Dee Lee is a Certified Financial Planner who received a diploma in Financial Planning from Boston University and her MBA from Simmons College. She dissolved her successful financial planning practice for individuals so that she could devote all of her energies to educating the financial consumer. She is a member of the Financial Planning Association and served on their national Board of Directors.
Dee has penned several books, her newest; Women and Money; Your Personal Finance Guide is available at Amazon. This book gives women no-nonsense financial planning advice and discusses the financial roles women take on during their lifetimes. This book is also being used for Women and Money conferences being sponsored by state treasurers, YWCAs, and Women’s Commissions around the country.
Money, a simple title, but not a simple book. Everyone knows how important it is to make the most of their money. You try to spend wisely and save as much as you can. But to achieve true financial success you’ll have to move beyond the basics and learn about money management.
The Complete Idiot’s Guide to Retiring Early is all about catching the golden ring before age 65. So much of Dee’s time is spent advising pre-retirees that a book about retiring early seemed a natural. What you need to know to achieve that illusive dream of an early retirement is all included in the book. It’s fun and easy reading.
The Complete Idiot’s Guide to 401(k) Plans, recently updated is essential resource material for the retirement plan participant. The title here is misleading for the book was not written just for the novice investor but offers the more sophisticated reader the opportunity to learn about retirement plans as well.
Let’s Talk Money, is a book written to help the reader understand the maze of personal finance and to learn to invest the old fashion way. Dee’s books are available in bookstores or at amazon.com.
Dee believes in the importance of financial education. She has teamed up with state treasurer, Tim Cahill to help him educate the women of Massachusetts. Check her site (www.deelee.net) to find a free women and money conference near you.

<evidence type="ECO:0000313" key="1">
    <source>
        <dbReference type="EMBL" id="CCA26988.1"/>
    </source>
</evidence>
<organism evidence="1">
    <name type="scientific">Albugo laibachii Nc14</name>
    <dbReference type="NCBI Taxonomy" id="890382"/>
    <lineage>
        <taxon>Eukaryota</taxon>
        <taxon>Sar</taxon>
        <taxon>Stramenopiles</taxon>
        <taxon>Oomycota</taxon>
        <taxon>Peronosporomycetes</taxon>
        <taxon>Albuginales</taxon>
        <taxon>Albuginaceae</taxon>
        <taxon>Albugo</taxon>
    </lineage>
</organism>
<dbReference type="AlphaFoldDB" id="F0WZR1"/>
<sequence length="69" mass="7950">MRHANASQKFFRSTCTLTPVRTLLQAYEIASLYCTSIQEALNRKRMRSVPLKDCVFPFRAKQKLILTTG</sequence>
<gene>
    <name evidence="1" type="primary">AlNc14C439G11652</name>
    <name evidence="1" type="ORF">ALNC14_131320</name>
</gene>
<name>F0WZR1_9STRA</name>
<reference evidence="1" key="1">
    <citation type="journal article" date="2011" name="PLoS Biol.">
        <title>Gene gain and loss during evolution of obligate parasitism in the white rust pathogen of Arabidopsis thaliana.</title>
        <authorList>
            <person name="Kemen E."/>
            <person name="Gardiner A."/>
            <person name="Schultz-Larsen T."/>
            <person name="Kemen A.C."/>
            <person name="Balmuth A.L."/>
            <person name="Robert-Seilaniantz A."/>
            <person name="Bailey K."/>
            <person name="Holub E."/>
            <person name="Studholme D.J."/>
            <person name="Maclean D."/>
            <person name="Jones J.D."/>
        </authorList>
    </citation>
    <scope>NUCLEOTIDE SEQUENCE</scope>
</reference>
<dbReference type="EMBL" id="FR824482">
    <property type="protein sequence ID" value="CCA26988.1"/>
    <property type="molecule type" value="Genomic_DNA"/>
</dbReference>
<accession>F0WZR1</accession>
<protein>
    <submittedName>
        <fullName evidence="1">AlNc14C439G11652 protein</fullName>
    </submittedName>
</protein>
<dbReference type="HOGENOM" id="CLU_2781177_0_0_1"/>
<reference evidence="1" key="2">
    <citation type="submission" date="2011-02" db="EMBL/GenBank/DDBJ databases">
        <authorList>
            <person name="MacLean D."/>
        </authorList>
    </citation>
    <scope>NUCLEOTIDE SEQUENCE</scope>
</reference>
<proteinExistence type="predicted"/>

She has been featured in the New York Sunday Times and quoted as a resource in USA Today, Fortune, Money, Kiplinger’s Personal Finance, Fidelity Focus, Financial Planning, Smart Money, Worth, Forbes, Journal of Financial Planning, Employee Benefit News, Employee Benefit Plan Review, Fidelity’s Stages, and The Wall Street Journal. Dee spent ten years writing the Money Manager column, a personal finance column for the Boston Herald.
If your kiddo is in high school you may not have much time to fix this money mistake.
I heard from pre-retirees who had wished they had met me when they were 25. They regretted not starting to save for retirement until they were older.
Credit cards seems to be an area where many consumers make dumb money moves.
Shoppers remorse usually sets in once you get home after a shopping trip with friends.
Money mistakes has been a popular topic with our listeners and many have been willing to share their experiences.
If your kid is in her senior year of high school and there is nothing set aside for her college education it’s too late to do much more than stick whatever extra cash you can in a savings account.
The Education Bond Program was the first program available to offer any kind of a tax break for parents trying to save for college.
An ESA is another savings program for educational expenses.
A college degree could be worth well over a million dollars to your kiddo.
The college students have returned to Boston. Classes have started and in order to start those classes, money had to be paid. Lots of money!